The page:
brachial artery just above the inside of the elbow). 2. Open the air release valve and make sure all the air has
been evacuated from the cuff
before closing the valve. 3. Re-take the measurement as soon as
possible, this time inflating the cuff to a slightly
higher pressure. Avoid inflating much above 200 mm Hg Calculation
of the Index of Physical Fitness:
fitness index= DURATION OF EXERCISE(INSECONDS)*100 / 2*(SUM OF
THREE PULSE COUNTS DURING RECOVERY)
Data table for individual: pulse rates (beats/min.), BMI &
fitness index values
DURATION OF EXERCISE (SEC)
Data table for individual: Blood Pressure Measurements
1.Calculate the linear regression equationfor the best fit
trend line through the data and a graph of this linefor the following
pairs of variables from the overall class data: BMI vs FI, BMI vs. resting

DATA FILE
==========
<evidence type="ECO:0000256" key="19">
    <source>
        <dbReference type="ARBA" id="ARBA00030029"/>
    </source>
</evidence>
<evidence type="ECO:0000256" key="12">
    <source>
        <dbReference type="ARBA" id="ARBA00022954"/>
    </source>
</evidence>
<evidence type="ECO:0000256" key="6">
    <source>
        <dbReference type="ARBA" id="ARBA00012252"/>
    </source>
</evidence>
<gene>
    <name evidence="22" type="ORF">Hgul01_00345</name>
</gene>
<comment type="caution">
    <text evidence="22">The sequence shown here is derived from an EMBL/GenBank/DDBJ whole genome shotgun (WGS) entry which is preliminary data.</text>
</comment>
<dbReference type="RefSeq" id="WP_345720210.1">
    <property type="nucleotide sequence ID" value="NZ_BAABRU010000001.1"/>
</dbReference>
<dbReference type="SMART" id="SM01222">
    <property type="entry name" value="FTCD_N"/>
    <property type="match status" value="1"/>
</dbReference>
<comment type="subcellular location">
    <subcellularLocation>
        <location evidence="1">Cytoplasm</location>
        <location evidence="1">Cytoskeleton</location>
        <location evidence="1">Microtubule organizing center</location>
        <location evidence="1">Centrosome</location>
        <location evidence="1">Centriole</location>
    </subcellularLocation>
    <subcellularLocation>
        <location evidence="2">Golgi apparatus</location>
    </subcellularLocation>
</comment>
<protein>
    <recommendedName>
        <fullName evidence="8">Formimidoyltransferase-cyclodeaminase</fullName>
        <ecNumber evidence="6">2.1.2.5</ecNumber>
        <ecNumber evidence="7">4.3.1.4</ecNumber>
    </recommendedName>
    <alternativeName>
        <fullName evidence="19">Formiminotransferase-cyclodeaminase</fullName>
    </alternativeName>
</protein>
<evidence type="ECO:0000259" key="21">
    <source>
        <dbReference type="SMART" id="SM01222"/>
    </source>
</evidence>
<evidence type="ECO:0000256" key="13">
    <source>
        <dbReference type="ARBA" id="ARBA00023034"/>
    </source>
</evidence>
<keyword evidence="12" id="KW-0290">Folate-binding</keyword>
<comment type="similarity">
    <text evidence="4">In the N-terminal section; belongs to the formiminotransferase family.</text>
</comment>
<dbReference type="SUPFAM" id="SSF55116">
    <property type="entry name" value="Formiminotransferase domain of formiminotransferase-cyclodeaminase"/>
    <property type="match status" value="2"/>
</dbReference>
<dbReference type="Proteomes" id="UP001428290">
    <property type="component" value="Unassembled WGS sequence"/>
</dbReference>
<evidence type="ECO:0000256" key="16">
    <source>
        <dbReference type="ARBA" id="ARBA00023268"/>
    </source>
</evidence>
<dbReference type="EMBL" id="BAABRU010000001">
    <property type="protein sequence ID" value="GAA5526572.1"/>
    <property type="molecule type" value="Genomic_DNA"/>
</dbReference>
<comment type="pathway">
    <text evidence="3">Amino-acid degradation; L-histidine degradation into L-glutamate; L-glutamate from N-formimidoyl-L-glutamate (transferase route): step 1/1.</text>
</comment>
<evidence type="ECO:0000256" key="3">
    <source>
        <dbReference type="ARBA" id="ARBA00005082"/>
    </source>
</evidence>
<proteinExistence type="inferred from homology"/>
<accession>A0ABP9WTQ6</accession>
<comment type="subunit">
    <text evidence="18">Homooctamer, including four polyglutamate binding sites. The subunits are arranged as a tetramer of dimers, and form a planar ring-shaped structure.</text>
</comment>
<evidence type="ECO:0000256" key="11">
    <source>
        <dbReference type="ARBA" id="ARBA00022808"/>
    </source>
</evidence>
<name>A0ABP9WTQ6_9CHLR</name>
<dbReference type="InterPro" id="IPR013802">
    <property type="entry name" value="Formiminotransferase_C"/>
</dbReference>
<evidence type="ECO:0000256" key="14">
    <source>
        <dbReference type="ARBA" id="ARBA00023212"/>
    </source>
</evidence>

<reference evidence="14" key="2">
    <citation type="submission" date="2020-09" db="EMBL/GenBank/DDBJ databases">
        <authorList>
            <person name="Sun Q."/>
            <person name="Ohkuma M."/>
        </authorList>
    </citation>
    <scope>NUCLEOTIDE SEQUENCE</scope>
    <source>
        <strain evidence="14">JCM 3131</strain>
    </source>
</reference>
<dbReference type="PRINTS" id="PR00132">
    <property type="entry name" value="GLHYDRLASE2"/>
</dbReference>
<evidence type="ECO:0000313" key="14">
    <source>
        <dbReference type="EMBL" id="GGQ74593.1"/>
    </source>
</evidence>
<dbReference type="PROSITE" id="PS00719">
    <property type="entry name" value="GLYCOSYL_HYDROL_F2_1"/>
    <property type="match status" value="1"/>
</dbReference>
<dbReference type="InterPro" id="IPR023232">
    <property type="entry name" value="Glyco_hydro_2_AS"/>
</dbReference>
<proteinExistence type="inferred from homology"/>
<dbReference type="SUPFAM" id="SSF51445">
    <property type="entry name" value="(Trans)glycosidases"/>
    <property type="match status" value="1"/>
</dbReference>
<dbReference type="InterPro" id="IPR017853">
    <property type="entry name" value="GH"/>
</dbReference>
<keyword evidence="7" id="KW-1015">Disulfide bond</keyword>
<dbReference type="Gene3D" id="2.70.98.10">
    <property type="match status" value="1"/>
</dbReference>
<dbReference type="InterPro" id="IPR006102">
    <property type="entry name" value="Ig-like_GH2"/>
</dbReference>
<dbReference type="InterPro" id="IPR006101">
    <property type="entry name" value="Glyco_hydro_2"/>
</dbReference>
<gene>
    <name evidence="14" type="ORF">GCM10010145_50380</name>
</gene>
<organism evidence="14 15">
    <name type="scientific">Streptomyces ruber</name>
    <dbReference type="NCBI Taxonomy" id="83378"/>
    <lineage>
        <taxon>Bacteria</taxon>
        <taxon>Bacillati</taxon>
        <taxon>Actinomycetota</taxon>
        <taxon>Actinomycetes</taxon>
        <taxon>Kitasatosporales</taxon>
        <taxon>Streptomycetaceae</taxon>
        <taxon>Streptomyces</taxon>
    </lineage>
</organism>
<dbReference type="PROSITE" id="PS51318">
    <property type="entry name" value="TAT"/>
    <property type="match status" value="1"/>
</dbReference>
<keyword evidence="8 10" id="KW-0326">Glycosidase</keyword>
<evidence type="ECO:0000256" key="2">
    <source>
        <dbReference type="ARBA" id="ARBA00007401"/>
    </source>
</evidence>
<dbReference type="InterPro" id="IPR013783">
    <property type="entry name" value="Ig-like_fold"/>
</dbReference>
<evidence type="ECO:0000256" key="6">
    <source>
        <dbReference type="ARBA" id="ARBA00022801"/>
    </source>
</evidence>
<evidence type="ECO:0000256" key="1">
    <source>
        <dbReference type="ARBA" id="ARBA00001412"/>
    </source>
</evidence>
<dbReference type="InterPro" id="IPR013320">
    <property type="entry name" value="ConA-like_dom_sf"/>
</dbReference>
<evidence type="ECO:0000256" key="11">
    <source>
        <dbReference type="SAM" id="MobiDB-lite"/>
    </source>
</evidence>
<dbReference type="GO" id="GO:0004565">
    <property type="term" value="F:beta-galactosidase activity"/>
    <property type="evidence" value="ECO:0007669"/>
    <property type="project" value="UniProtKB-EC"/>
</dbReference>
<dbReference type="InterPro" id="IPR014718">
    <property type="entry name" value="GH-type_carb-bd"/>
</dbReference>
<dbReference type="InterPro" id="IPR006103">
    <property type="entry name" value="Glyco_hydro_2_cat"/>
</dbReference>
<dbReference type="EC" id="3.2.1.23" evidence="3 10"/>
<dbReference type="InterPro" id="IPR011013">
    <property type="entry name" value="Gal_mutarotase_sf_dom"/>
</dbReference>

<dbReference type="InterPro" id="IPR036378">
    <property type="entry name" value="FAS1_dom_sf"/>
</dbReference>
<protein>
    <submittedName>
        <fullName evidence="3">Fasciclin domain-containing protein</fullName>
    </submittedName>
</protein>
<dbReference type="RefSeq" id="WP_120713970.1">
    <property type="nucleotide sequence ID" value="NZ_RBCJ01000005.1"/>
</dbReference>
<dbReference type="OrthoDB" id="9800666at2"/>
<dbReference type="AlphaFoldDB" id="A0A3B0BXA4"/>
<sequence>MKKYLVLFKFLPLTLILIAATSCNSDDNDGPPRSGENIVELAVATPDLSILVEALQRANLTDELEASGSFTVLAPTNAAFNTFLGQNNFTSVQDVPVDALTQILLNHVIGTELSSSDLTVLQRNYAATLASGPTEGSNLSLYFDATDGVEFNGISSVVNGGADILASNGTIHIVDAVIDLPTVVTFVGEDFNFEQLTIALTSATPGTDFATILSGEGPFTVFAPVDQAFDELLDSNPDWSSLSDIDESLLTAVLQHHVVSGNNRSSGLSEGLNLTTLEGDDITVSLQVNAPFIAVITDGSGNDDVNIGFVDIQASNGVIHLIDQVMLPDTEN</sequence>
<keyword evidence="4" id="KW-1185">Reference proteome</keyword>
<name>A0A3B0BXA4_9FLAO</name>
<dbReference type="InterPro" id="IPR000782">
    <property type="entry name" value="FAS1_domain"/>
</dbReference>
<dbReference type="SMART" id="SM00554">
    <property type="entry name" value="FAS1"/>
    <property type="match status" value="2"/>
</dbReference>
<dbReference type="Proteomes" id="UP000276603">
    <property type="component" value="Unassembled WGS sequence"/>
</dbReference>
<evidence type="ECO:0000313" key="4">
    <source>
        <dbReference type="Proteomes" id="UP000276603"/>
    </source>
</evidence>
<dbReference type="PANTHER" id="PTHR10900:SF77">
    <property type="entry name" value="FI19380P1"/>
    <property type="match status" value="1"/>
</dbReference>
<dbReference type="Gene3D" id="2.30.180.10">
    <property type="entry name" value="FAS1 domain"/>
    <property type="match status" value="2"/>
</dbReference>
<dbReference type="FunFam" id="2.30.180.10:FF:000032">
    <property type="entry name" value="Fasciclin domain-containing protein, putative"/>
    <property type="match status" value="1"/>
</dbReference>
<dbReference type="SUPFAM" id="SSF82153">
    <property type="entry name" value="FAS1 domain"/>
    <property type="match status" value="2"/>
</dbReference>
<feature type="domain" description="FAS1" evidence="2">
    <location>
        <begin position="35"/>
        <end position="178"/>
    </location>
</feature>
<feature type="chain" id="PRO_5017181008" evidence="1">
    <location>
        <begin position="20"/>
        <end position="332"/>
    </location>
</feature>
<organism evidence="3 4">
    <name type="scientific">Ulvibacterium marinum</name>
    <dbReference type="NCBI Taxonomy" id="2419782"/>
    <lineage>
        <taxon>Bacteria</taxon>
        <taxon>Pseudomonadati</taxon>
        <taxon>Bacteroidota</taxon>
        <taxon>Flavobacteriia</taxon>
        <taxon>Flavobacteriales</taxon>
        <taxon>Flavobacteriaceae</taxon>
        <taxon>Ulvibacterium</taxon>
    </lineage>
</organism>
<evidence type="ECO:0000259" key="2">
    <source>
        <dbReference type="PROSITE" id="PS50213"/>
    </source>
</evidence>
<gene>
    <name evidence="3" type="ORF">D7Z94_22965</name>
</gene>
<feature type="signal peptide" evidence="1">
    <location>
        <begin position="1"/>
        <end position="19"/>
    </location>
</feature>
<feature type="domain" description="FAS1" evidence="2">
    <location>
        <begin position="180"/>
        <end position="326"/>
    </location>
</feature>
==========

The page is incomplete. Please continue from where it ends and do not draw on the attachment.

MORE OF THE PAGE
Systolic Blood Pressure, BMI vs. resting Diastolic BP, FI vs. resting Systolic
BP, and FI vs. resting Diastolic BP using the following website:http://www.alcula.com/calculators/statistics/linear-
regression/. Include these equations and graphs in the results section of
your lab report.
2. Use the following website to calcultate the correlation
coefficientfrom the data:http://www.alcula.com/calculators/statistics/correlation-coefficient/
_______________ Correlation coefficient is a statistic that
measures how well 2 variables fit a regression line. If Fitness Index increases
linearly as BMI increases, the correlation coefficient will be close to 1. If
Fitness Index decreases perfectly linearly as BMI increases, the correlation
coefficient will be -1. If there is no trend to the data at all and the points are
randomly distributed, the correlation coefficient will be 0. Record the
Correlation Coefficients for all of the comparisons above and include them in